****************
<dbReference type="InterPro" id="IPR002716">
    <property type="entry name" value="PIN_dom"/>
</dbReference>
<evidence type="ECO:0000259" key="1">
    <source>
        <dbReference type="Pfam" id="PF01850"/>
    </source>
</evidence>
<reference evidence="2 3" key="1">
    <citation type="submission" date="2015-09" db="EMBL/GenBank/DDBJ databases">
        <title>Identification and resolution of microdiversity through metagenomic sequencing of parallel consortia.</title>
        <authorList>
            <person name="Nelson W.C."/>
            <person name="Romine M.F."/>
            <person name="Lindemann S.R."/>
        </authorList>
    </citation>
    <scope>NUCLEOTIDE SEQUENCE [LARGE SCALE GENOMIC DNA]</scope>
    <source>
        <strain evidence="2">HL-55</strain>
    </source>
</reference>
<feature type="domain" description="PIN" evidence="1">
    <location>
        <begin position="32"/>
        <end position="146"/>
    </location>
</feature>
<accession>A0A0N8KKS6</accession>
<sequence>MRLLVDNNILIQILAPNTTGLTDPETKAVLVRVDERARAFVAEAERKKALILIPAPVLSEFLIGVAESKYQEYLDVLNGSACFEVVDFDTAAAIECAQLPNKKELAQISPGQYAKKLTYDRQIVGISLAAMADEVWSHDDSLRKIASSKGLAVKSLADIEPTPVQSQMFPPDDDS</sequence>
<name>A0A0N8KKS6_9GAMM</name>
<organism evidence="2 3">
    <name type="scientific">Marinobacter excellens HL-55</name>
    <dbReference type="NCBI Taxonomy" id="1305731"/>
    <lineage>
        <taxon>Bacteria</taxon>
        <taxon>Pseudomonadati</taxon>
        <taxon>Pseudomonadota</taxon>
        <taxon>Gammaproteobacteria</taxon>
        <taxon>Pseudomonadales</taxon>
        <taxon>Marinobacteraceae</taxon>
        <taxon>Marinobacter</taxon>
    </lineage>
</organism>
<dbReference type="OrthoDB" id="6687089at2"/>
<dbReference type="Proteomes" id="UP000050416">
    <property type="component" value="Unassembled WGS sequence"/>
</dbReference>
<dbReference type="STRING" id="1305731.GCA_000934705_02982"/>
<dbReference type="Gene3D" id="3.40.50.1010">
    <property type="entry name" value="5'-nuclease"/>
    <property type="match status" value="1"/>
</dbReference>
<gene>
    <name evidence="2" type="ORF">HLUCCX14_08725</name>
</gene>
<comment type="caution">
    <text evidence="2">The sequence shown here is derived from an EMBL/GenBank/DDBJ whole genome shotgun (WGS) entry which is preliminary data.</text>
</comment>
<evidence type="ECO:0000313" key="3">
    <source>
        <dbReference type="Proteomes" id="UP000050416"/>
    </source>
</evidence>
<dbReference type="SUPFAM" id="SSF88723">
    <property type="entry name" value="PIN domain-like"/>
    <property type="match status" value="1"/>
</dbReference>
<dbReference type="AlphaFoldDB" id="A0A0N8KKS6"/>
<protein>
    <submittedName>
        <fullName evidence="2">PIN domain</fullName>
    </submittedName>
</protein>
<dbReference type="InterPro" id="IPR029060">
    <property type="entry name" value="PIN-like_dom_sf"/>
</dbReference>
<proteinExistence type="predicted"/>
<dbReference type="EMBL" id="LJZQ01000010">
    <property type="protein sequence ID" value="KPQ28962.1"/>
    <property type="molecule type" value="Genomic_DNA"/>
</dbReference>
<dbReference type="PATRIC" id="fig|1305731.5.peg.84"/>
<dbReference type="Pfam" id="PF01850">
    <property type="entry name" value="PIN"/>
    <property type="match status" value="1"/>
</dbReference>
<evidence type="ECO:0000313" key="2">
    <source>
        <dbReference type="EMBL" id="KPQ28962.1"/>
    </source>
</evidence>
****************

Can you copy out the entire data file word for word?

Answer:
<dbReference type="InterPro" id="IPR002716">
    <property type="entry name" value="PIN_dom"/>
</dbReference>
<evidence type="ECO:0000259" key="1">
    <source>
        <dbReference type="Pfam" id="PF01850"/>
    </source>
</evidence>
<reference evidence="2 3" key="1">
    <citation type="submission" date="2015-09" db="EMBL/GenBank/DDBJ databases">
        <title>Identification and resolution of microdiversity through metagenomic sequencing of parallel consortia.</title>
        <authorList>
            <person name="Nelson W.C."/>
            <person name="Romine M.F."/>
            <person name="Lindemann S.R."/>
        </authorList>
    </citation>
    <scope>NUCLEOTIDE SEQUENCE [LARGE SCALE GENOMIC DNA]</scope>
    <source>
        <strain evidence="2">HL-55</strain>
    </source>
</reference>
<feature type="domain" description="PIN" evidence="1">
    <location>
        <begin position="32"/>
        <end position="146"/>
    </location>
</feature>
<accession>A0A0N8KKS6</accession>
<sequence>MRLLVDNNILIQILAPNTTGLTDPETKAVLVRVDERARAFVAEAERKKALILIPAPVLSEFLIGVAESKYQEYLDVLNGSACFEVVDFDTAAAIECAQLPNKKELAQISPGQYAKKLTYDRQIVGISLAAMADEVWSHDDSLRKIASSKGLAVKSLADIEPTPVQSQMFPPDDDS</sequence>
<name>A0A0N8KKS6_9GAMM</name>
<organism evidence="2 3">
    <name type="scientific">Marinobacter excellens HL-55</name>
    <dbReference type="NCBI Taxonomy" id="1305731"/>
    <lineage>
        <taxon>Bacteria</taxon>
        <taxon>Pseudomonadati</taxon>
        <taxon>Pseudomonadota</taxon>
        <taxon>Gammaproteobacteria</taxon>
        <taxon>Pseudomonadales</taxon>
        <taxon>Marinobacteraceae</taxon>
        <taxon>Marinobacter</taxon>
    </lineage>
</organism>
<dbReference type="OrthoDB" id="6687089at2"/>
<dbReference type="Proteomes" id="UP000050416">
    <property type="component" value="Unassembled WGS sequence"/>
</dbReference>
<dbReference type="STRING" id="1305731.GCA_000934705_02982"/>
<dbReference type="Gene3D" id="3.40.50.1010">
    <property type="entry name" value="5'-nuclease"/>
    <property type="match status" value="1"/>
</dbReference>
<gene>
    <name evidence="2" type="ORF">HLUCCX14_08725</name>
</gene>
<comment type="caution">
    <text evidence="2">The sequence shown here is derived from an EMBL/GenBank/DDBJ whole genome shotgun (WGS) entry which is preliminary data.</text>
</comment>
<evidence type="ECO:0000313" key="3">
    <source>
        <dbReference type="Proteomes" id="UP000050416"/>
    </source>
</evidence>
<dbReference type="SUPFAM" id="SSF88723">
    <property type="entry name" value="PIN domain-like"/>
    <property type="match status" value="1"/>
</dbReference>
<dbReference type="AlphaFoldDB" id="A0A0N8KKS6"/>
<protein>
    <submittedName>
        <fullName evidence="2">PIN domain</fullName>
    </submittedName>
</protein>
<dbReference type="InterPro" id="IPR029060">
    <property type="entry name" value="PIN-like_dom_sf"/>
</dbReference>
<proteinExistence type="predicted"/>
<dbReference type="EMBL" id="LJZQ01000010">
    <property type="protein sequence ID" value="KPQ28962.1"/>
    <property type="molecule type" value="Genomic_DNA"/>
</dbReference>
<dbReference type="PATRIC" id="fig|1305731.5.peg.84"/>
<dbReference type="Pfam" id="PF01850">
    <property type="entry name" value="PIN"/>
    <property type="match status" value="1"/>
</dbReference>
<evidence type="ECO:0000313" key="2">
    <source>
        <dbReference type="EMBL" id="KPQ28962.1"/>
    </source>
</evidence>